Title: The Word Ghost
Author: Christine Paice
Genre: Paranormal YA
Opening lines: ‘…You never do know what’s coming your way in the days before it comes…’
Blurb: This is England 1973, and fifteen-year-old Rebecca Budde is in love with Dave. After one glorious summer, Rebecca is forced to move with her family to Brightley, a village with a puddle for a pond, and no excitement at all. If only Dave were there. Very weird things are going on inside their new house, and even stranger things are happening in the village at night. Things don’t make sense anymore as Algernon Keats steps from the shadows, his sister not far behind him. There’s no Dave, two ghosts, a pub, a dog and Alex March, a dark and brooding artist, living in the Manor House down the road, whose interest in Rebecca is both puzzling and thrilling.
What do Alex and Algernon want from Rebecca? What on earth does any of it mean? Is it possible to love a ghost? And what happens if he loves you back? The lights are out. Welcome to Brightley.
My thoughts: Christine Paice is a beautiful writer and I loved her descriptions of the various settings – especially the spooky night-time ones – she also made some wonderful statements such as "…I liked the look of the librarian she had such wealth in her hands every day at her disposal and gave it out freely to anyone who joined the library…” However despite this I just couldn’t love the story and I think it was because of two reasons, firstly I just didn’t really care about most of the characters and secondly I just didn’t get the point of the story. What the story was actually telling me.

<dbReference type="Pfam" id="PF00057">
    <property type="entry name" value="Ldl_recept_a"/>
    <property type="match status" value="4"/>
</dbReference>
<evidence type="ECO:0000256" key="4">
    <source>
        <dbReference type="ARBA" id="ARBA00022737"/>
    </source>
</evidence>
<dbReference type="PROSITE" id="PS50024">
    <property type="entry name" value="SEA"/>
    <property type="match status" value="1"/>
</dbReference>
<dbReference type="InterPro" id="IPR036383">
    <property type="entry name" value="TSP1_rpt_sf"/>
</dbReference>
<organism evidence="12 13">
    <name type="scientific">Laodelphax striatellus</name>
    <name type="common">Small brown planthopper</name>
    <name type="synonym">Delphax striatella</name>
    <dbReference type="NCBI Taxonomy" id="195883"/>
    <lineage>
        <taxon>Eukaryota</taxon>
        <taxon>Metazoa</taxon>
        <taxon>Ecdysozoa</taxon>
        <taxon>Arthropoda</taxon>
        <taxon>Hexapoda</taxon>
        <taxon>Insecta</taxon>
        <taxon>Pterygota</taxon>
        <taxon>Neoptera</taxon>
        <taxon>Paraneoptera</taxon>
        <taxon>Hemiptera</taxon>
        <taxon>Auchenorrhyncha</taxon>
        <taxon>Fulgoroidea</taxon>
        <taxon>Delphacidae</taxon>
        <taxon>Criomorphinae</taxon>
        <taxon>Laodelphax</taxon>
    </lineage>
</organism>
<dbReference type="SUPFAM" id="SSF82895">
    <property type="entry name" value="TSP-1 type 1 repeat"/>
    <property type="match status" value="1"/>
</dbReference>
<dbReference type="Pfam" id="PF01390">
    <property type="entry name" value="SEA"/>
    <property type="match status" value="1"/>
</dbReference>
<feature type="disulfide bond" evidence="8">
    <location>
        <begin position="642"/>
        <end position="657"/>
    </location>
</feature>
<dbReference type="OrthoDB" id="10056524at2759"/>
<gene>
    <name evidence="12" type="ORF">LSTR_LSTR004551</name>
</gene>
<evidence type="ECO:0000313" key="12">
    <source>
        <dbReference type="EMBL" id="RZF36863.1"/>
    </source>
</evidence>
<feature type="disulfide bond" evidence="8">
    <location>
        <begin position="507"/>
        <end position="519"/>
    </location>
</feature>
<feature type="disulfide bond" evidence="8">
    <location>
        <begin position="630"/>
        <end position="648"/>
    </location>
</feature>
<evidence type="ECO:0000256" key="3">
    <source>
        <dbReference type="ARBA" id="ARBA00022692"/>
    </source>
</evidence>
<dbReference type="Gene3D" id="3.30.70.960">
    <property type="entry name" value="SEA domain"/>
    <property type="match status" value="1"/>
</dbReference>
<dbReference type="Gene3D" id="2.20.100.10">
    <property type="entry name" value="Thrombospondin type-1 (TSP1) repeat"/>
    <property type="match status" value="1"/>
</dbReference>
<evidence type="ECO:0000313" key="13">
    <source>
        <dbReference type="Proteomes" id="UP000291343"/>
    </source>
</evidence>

THE WORD GHOST certainly had potential, with its creepy and ghostly undercurrent. I loved Flora, the old woman who communes with ghosts and is the only person who gets Rebecca. I think she has a whole book in her as a character; in fact she is the only character who I warmed too. Then there was Algernon and his sister whose story just didn’t seem to get going properly. Every so often there was a hint that something could develop and it just died and seemed to go nowhere; and the ghosts were the best part – they but the Goth into this gothic story but weren’t allowed free rein, which was sad. Algernon Keats was obviously supposed to be ‘The Word Ghost’ but he seemed almost like a bit player at times, he could have been so much more important but wasn’t allowed to be. Poor Algernon. Then there is Alex – shudder. THE WORD GHOST is set in the 70s, and Alex is certainly a man of the time, in his late 30s and trying to act like he’s in his teens. Hedonistic and sleazy the relationship between him and sixteen-year-old Rebecca made my skin crawl and left me feeling like I needed a shower. The Alex subplot seemed to be a separate story that didn’t fit into the mould of the story properly, although I did get the whole thing about his ancestor and the Keats siblings. I also enjoyed the classroom discussions and how Rebecca’s English studies related to the spooky events in her life, those connections were very well done. Overall, I was both disappointed with the execution of what could have been a top notch story.
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D – Average – it was OK, a bit of a struggle to finish whatever redeemable aspects there were to this book, they were not fleshed out enough for me to truly enjoy it.
With thanks to Allen & Unwin and the author for this copy to read and review. Allen & Unwin recommended retail price is $29.99